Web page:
According to Vantof, there was talk about a year and a half ago that the University of Guelph was looking at consolidating some of its satellite campuses and potentially cutting loose the New Liskeard research station.

Fearing the worst, Vantof and others quickly acted to prevent this scenario from happening.  

In November 2012, then Minister of Agriculture Ted McMeekin placed a two-year moratorium on the future closure of the New Liskeard research station. The halt was to give northern stakeholders time to develop a new model and business case for a sustainable research station for the north.

While McKeekin declared a two-year freeze on the research station, no document was signed.

In an emailed statement, Mark Cripps Communications Director for Kathleen Wynne, Minister of Agriculture and Food provided some more insight into the agreement.

“Ontario Ministry of Agriculture and Food and Ministry of Rural Affairs have communicated openly the need for a collaborative system involving all jurisdictions in the north that would be industry led, with a shared funding commitment, and would be economically sustainable,” he said.

Northern stakeholders are expected to present a business plan to the ministry this June.

The Flight to Save Kemptville

While the farming community is upset about both of the colleges closing, there appears to be a larger effort to save one of the colleges – Kemptville.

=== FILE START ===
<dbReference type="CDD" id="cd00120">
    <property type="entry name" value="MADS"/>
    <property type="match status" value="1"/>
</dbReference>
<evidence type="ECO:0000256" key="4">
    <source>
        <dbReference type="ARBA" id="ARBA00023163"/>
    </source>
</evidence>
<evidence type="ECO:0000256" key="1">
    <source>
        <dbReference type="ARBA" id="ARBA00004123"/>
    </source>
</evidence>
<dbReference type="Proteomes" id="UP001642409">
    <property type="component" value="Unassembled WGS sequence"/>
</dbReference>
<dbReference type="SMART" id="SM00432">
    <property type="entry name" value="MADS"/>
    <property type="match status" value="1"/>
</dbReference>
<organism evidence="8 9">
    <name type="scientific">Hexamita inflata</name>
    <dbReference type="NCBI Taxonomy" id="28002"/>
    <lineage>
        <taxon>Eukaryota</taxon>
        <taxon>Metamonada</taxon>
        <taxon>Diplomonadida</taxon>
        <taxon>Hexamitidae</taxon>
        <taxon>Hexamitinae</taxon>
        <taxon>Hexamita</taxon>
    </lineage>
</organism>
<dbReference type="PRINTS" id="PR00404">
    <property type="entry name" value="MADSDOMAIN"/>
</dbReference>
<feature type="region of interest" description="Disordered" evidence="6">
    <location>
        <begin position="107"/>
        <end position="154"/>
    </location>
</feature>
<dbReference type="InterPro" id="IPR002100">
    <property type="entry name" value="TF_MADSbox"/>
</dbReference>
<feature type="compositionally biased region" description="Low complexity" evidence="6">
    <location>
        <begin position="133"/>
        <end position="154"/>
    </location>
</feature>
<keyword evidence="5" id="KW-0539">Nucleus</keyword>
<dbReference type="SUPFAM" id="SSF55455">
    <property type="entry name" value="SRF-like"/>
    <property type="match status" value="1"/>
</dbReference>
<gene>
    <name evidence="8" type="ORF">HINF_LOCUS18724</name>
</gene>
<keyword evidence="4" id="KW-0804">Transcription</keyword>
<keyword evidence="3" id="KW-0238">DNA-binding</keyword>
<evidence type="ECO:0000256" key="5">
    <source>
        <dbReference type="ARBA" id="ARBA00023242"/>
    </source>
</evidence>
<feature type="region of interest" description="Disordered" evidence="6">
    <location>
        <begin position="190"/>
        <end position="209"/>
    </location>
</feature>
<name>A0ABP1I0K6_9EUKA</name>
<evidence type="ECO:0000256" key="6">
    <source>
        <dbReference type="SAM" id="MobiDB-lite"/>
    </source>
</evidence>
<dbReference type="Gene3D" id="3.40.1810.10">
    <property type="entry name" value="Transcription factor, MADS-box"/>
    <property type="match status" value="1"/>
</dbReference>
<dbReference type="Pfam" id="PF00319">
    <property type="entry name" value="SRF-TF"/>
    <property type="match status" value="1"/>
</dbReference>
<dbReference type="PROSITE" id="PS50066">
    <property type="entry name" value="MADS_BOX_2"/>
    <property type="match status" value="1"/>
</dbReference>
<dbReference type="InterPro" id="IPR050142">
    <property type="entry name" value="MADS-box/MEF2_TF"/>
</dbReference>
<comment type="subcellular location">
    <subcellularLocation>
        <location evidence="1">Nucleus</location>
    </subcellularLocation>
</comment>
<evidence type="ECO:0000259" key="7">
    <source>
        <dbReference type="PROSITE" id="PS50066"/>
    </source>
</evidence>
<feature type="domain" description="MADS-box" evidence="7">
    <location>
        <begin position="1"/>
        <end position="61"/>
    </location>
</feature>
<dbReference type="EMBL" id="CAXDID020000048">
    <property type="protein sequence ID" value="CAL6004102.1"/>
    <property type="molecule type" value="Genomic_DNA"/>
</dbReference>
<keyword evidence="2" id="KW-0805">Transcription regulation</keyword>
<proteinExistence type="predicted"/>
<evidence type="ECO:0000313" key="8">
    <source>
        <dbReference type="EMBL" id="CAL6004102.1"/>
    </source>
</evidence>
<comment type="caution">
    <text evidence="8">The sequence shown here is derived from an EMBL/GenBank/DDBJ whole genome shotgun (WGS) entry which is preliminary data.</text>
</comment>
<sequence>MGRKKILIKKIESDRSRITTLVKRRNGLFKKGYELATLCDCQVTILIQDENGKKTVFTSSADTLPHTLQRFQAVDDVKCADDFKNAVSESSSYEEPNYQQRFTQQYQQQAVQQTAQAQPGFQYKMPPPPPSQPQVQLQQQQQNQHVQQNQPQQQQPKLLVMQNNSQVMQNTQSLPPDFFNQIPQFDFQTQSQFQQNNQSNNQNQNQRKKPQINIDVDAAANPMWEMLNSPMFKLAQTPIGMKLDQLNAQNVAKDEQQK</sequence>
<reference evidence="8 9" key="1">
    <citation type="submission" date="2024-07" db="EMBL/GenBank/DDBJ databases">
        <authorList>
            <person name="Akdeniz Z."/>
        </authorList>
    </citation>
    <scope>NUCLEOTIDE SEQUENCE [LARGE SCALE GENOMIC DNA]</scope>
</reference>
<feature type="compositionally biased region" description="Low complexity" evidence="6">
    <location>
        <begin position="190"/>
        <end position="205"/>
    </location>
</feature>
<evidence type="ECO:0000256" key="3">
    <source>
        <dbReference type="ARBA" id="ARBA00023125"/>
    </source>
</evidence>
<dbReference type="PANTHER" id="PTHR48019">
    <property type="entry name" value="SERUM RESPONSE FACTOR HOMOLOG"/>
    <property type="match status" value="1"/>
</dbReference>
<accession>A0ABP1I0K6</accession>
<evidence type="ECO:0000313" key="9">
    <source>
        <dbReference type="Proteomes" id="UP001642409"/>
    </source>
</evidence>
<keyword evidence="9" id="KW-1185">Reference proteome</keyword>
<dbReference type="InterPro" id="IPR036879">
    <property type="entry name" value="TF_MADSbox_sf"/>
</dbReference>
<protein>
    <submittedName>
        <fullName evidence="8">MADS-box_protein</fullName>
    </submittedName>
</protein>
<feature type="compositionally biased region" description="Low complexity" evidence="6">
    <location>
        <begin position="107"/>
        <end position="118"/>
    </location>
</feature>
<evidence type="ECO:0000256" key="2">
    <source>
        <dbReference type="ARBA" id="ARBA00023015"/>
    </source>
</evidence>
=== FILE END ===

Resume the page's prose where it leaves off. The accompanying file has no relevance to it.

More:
Steve Clark, PC MPP for the riding of Leeds-Grenville has taken to Twitter to raise concern over the closures, especially since Kemptville College is in his riding.

“I think it’s a devastating blow to agriculture in Eastern Ontario,” he said in an interview. “Now we are going to have a situation where we aren’t going to have any agricultural colleges east of Guelph.”

Clark made an effort to reach out the President of the University of Guelph ahead of the announcement, but his request was delayed by the university until minutes before the official announcement on Wednesday. But the university was firm on its decision to close the colleges.

“The beauty of having colleges like Kemptville and Alfred in Eastern Ontario is that men and women could go to school and then go home and work on the family farm,” explained Clark.

Kemptville Aggies Take Action

Proud 2008 Kemptville graduate and Chesterville, Ontario area farmer, Marty Derks says he feels “slighted” about the decision to close the agricultural college.

“We had an agricultural college here for 97 years and they couldn’t even let it be here for 100 years…they just took it away,” he said.

Derks and others are rallying together to try and save the college and agricultural education in Eastern Ontario.

A group of agricultural leaders, including the Ontario Federation of Agriculture President, Mark Wales, are meeting this Saturday at Kemptville College to discuss the future of the campus.

The meeting will be held at Kemptville in the W.B. George Centre at 10:30am.

“We are planning a meeting to form a committee to find a new university or college to take over the program,” explained Derks.

The group hopes to form an eight member committee who will then be tasked with finding an alternative for agricultural education in the region. Derks says he and others have already contacted numerous farm groups in the region who would like to see agriculture education continue in Eastern Ontario.

“We feel like there could be a lot of emotion at this meeting,” he said.